Small-business start-ups now have a new home where they can network and work together on establishing a diverse array of businesses in Hunts Point’s historic BankNote Building.
The Sunshine Business Incubator, a 11,000-square-foot space with 180 workstations that can be rented by new small-businesses, opened in the BankNote at 890 Garrison Avenue with a ribbon cutting followed by a press conference on Monday, January 9. The incubator was established with a $250,000 New York City Economic Development Corporation grant to become the city’s eighth incubator, and the borough’s first. It can accommodate up to 400 entrepreneurs and encourage innovation and jobs generated by successful small business.
Joining Sunshine co-founder and managing director Cheni Yerushalmi for the opening celebration were Mayor Michael Bloomberg, City Council Speaker Christine Quinn, NYC EDC president Seth Pinsky, Congressman Jose Serrano, City Council chairwoman for the Committee on Small Business Diana Reyna, Bronx Overall Economic Development Corporation president Marlene Cintron, and Bronx Chamber of Commerce CEO Lenny Caro, among others.
“Over the past three years, we’ve worked with the private sector to establish eight business incubators that provide low-cost office space to new businesses in growing fields and the BankNote building is the perfect place to foster this type of innovation in the Bronx,” Bloomberg said. “Allowing entrepreneurs to rub shoulders and share ideas, in an environment that’s affordable enough to let them turn those ideas into action, is a key part of what we’re doing to create jobs and diversify New York City’s economy.”
The incubator is a business ecosystem, Bloomberg said. After being told by Congressman Serrano that the BankNote building used to print money and was a former penny factory, Quinn said that since Facebook was born in a dorm room, and Google in a garage, we should consider what could be born in the former penny factory.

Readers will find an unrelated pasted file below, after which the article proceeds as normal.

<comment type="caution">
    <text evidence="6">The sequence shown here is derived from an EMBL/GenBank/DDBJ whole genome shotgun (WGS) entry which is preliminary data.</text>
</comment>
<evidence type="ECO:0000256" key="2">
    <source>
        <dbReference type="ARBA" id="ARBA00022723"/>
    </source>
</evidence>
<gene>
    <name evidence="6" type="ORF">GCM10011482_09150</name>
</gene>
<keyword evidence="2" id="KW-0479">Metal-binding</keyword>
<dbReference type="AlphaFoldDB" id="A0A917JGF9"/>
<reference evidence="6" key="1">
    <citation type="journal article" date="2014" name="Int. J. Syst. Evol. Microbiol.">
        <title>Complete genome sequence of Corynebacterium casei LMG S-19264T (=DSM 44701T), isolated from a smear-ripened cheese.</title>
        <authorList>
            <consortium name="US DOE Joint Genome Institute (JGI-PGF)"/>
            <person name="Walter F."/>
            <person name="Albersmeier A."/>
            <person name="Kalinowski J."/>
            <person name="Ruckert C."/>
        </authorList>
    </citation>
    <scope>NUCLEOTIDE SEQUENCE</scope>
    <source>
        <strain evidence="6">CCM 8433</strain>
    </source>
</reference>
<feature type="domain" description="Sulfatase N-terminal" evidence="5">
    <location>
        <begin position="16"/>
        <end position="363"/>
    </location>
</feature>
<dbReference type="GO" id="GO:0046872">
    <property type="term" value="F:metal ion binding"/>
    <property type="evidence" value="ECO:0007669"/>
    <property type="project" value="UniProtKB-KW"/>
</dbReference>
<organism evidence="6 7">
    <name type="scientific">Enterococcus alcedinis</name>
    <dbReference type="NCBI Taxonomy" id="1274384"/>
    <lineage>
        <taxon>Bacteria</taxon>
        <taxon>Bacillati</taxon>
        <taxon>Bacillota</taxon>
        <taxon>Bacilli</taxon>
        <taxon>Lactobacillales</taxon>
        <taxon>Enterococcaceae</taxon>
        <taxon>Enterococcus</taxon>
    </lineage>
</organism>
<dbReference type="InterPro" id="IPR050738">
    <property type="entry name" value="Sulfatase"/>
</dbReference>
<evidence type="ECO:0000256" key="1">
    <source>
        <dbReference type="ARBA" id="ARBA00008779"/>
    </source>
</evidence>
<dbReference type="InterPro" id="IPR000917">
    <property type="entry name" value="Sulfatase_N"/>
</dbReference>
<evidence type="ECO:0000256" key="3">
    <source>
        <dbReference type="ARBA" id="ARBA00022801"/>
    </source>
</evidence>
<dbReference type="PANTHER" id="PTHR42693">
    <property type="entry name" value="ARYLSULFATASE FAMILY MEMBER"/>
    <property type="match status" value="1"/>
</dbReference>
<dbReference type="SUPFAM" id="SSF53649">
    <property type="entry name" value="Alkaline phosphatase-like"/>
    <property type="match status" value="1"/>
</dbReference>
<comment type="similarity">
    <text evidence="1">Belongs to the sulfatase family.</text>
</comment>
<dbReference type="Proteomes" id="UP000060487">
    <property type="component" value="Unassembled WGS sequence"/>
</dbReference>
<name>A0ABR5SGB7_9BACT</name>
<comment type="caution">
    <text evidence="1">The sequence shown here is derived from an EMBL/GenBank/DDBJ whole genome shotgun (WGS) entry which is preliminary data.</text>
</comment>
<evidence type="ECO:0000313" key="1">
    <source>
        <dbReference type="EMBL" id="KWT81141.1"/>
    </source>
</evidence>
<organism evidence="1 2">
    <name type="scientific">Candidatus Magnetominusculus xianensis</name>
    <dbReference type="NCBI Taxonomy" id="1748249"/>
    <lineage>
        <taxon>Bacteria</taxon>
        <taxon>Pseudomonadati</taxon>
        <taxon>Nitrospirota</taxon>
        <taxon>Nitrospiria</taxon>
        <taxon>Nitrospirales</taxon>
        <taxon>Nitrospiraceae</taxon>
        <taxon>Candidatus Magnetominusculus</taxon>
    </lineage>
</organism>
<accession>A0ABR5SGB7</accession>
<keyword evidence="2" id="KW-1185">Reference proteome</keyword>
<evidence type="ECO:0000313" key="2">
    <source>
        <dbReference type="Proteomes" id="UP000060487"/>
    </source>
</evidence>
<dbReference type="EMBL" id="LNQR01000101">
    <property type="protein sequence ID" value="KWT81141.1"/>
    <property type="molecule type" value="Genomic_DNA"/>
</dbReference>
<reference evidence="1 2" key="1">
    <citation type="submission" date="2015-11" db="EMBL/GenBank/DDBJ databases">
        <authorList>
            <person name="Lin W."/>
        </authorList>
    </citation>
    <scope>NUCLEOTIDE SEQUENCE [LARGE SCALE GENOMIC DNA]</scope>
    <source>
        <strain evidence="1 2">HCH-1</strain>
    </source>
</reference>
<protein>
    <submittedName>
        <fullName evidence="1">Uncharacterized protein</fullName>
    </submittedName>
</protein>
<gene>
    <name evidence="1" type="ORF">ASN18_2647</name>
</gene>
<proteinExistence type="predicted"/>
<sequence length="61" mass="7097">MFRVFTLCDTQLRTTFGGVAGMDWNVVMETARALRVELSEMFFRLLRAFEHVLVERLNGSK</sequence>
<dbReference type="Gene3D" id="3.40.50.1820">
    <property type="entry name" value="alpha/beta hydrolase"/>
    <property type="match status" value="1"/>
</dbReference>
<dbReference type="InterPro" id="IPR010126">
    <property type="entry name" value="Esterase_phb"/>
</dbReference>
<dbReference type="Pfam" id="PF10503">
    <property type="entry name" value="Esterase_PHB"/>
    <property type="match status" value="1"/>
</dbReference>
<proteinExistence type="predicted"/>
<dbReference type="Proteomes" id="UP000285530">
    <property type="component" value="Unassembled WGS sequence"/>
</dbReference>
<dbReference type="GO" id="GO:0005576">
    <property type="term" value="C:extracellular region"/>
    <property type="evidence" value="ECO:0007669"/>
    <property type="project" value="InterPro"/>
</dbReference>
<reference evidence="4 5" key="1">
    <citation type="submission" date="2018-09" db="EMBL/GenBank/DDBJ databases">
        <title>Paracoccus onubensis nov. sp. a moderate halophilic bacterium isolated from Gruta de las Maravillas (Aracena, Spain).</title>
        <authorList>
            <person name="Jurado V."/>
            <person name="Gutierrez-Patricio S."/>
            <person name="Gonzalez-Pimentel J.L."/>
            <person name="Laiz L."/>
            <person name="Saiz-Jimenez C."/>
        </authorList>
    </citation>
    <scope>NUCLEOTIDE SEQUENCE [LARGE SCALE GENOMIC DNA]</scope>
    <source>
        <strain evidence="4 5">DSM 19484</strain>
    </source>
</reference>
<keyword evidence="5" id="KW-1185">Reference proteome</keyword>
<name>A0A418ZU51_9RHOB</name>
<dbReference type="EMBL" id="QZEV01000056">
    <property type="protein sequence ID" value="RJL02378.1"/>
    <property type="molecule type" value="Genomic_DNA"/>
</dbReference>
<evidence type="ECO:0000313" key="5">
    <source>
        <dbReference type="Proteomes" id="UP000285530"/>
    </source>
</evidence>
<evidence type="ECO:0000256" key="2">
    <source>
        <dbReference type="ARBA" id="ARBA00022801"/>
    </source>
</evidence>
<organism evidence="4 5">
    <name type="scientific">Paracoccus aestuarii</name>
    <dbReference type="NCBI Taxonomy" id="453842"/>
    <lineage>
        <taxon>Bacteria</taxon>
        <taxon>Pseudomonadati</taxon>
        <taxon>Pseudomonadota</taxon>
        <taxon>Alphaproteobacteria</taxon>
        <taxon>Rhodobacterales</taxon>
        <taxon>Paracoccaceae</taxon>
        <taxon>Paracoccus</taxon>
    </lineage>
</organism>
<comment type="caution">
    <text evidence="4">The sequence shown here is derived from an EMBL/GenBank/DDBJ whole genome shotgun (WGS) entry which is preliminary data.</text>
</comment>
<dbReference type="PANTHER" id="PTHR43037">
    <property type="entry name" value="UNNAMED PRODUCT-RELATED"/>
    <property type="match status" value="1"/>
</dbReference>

“The opening of the Sunshine Bronx Incubator is a ray of hope for aspiring businesses in the Bronx and for the future of New York City,” Quinn said. “Just like our kitchen incubator, La Marqueta, in East Harlem and the City’s seven other up-and-running Business Incubators, I am confident the Sunshine Bronx Incubator will help spur job and business growth.”
The incubator should clear some of the hurdles faced by those starting up businesses, Quinn said. The center provides much-need, real-world support for the businesses, Quinn stated. The BankNote is a good location for the incubator, Serrano said.
Tenants who occupy the incubator community are called “shiners,” and can lease space on a month-to-month basis as required, Yerushalmi stated. Some of the benefits of obtaining a membership, which can start for as little as $99 a month, are bi-weekly networking events, mentoring, coaching, business training, company sports teams, and group benefits including gym membership, airfare, and car rentals.
“In over a decade of running office communities, we have found that entrepreneurs and independent professionals work better, smarter and more efficiently in a collaborative community than they do alone,” Yerushalmi said. “When you bring a diverse group of businesses together and provide the tools to support and nurture them, relationships develop, connections are fostered and opportunities result that get companies farther faster.”
Sunshine Suits also operates two business incubators in Manhattan. The co-founder of Sunshine is Joe Raby.
Patrick Rocchio can be reach via e-mail at email@example.com or by phone at (718) 742-3393